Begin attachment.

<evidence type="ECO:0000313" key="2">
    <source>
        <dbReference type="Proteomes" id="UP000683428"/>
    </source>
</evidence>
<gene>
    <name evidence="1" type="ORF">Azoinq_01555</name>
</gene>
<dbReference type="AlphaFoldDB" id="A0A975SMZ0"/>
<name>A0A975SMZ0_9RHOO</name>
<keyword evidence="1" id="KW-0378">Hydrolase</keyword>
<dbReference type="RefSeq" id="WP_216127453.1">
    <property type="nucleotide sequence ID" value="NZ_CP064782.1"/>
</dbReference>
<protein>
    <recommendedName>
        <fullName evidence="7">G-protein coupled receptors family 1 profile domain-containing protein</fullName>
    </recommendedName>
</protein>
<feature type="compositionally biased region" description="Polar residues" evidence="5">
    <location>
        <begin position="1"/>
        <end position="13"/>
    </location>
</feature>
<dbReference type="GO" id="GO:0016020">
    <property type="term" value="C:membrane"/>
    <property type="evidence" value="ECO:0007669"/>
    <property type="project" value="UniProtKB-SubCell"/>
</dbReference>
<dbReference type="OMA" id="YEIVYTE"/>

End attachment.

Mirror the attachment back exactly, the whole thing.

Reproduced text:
<evidence type="ECO:0000313" key="2">
    <source>
        <dbReference type="Proteomes" id="UP000683428"/>
    </source>
</evidence>
<gene>
    <name evidence="1" type="ORF">Azoinq_01555</name>
</gene>
<dbReference type="AlphaFoldDB" id="A0A975SMZ0"/>
<name>A0A975SMZ0_9RHOO</name>
<keyword evidence="1" id="KW-0378">Hydrolase</keyword>
<dbReference type="RefSeq" id="WP_216127453.1">
    <property type="nucleotide sequence ID" value="NZ_CP064782.1"/>
</dbReference>
<protein>
    <recommendedName>
        <fullName evidence="7">G-protein coupled receptors family 1 profile domain-containing protein</fullName>
    </recommendedName>
</protein>
<feature type="compositionally biased region" description="Polar residues" evidence="5">
    <location>
        <begin position="1"/>
        <end position="13"/>
    </location>
</feature>
<dbReference type="GO" id="GO:0016020">
    <property type="term" value="C:membrane"/>
    <property type="evidence" value="ECO:0007669"/>
    <property type="project" value="UniProtKB-SubCell"/>
</dbReference>
<dbReference type="OMA" id="YEIVYTE"/>